Zaha Hadid, Serpentine Sackler Gallery ★★★★★
Serpentine Sackler Gallery
Come and discover the works of a late, great architectural mind at this Zaha Hadid Serpentine exhibition
Think of architectural sketches and you think of numbers, grids and diagrams; of whatever vectors are.
Over at the the Serpentine's Sackler gallery, though, there's a body of work that will change the way you see the relationship between drawing and buildings. The late, visionary architect Zaha Hadid drew abstract, organic forms that defied the notion of buildings as solid and regimented. Visualising space, she defied arithmetical austerity, using painting and calligraphy as a design tool for imagining architecture. You can discover the wonderful freedom of her spatial designs at her very own Serpentine Sackler Gallery.
This exhibition, conceived before her death, presents Hadid's rarely seen paintings and drawings. We see the lines and forms that came to define her buildings: rippling, weightless, delicate yet defiant.
© Zaha Hadid, courtesy Serpentine
Hadid, who died earlier this year aged just 65, was a pioneer and a visionary. She was Rem Koolhaas' apprentice, an architectural powerhouse and her designs made loud, bold statements in an increasingly homogenous urban cityscape. She rebelled against the phallic, glinting skyscrapers that have come to define much of modern construction. Instead, her buildings resemble frozen ice-formations, filled with the undulating energy of a fluid paused in time. Her designs are light - weightless almost - and bound to nature: "The beauty of the landscape - where sand, water, reeds, birds, buildings, and people all somehow flowed together - has never left me", she said. Her work is everywhere: from the 2012 London Olympics Aquatic Centre and the Serpentine Sackler Gallery to that controversial Japan Olympic Games stadium design dubbed 'like a turtle waiting for Japan to sink so that it can swim away' by Japanese architect Arata Isozaki.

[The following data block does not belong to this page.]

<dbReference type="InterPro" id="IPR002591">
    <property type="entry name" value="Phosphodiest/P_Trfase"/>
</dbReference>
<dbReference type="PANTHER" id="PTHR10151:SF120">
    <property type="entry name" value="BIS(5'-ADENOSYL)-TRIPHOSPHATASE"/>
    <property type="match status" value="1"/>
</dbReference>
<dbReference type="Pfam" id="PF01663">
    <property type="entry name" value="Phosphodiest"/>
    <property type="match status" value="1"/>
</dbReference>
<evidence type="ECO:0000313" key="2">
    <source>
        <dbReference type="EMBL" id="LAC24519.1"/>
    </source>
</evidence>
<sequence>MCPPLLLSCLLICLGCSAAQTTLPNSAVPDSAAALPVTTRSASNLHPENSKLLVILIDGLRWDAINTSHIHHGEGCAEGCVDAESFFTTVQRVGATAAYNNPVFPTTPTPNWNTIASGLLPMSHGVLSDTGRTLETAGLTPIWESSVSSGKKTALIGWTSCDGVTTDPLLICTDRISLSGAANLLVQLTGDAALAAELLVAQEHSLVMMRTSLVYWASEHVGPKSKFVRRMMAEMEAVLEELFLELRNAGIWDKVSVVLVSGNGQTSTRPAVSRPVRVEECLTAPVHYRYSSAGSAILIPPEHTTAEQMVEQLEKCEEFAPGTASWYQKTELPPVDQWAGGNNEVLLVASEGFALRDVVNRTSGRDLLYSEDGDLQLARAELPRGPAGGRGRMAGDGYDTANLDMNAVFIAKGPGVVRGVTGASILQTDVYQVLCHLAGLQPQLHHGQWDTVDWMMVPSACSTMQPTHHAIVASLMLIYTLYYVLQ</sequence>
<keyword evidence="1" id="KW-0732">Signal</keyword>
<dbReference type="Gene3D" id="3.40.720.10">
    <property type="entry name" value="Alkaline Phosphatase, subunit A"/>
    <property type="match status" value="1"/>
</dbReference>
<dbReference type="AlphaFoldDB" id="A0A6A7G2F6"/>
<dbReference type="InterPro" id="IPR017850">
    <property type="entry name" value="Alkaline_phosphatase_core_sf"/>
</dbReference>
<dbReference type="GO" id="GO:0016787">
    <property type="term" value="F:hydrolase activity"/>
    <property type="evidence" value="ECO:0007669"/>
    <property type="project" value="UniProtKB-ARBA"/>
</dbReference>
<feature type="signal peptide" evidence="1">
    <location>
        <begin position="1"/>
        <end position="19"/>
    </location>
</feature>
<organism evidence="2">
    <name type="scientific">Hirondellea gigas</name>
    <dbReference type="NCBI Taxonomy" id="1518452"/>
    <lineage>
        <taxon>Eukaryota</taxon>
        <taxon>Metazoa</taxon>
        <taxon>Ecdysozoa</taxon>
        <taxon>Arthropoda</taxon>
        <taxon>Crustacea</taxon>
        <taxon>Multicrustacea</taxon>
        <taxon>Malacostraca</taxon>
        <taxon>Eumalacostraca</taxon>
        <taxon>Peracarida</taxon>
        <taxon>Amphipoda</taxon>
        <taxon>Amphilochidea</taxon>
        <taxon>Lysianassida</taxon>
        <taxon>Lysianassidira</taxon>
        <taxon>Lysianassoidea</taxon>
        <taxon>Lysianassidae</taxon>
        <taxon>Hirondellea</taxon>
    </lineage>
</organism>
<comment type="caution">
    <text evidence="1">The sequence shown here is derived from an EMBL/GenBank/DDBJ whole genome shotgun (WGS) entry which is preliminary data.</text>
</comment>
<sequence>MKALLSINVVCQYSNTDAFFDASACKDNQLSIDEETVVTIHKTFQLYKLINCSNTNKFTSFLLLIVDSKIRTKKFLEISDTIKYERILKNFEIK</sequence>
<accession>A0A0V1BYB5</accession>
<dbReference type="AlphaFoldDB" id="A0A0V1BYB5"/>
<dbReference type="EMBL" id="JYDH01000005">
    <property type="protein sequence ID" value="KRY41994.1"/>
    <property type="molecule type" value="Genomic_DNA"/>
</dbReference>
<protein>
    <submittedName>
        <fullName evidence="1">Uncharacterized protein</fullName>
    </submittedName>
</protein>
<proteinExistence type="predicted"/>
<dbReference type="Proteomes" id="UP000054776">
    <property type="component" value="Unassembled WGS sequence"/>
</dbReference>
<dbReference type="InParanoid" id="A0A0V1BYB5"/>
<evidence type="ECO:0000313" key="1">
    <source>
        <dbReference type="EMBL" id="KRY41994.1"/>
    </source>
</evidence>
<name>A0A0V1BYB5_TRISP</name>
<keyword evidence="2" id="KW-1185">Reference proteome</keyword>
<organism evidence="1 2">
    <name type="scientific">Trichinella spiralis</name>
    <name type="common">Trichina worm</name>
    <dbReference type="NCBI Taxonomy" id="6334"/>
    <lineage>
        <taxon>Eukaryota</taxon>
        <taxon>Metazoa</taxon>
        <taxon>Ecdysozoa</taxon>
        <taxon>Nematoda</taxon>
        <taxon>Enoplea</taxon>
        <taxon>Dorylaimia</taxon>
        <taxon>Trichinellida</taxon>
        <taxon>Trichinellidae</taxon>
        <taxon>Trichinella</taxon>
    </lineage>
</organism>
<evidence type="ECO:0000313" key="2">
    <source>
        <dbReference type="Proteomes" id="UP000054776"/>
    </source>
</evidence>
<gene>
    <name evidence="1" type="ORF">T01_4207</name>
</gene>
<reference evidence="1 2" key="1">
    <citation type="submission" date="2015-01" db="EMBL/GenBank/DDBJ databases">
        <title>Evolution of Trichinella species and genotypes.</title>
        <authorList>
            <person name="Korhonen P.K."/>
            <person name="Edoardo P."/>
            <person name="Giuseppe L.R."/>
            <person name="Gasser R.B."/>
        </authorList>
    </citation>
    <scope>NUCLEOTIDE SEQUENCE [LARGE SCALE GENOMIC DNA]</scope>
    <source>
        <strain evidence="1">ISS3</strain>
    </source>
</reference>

Photograph: Garry Weaser for the Guardian
The Serpentine has had a close relationship with Hadid. Her first structure in London was the inaugural Serpentine Pavilion in 2000 and in 2013 she completed the extension for the Serpentine Sackler Gallery, one of Zaha Hadid Architects’ first permanent buildings in central London.
Come and celebrate the legacy of a true artist this winter.
|What||Zaha Hadid, Serpentine Sackler Gallery|
Serpentine Sackler Gallery
West Carriage Drive , Kensington Gardens, London , W2 2AR
|Nearest tube||Knightsbridge (underground)|
08 Dec 2016 – 12 Feb 2017, 10am to 6pm, Tueday - Sunday, plus bank holidays
|Website||Click here for more information|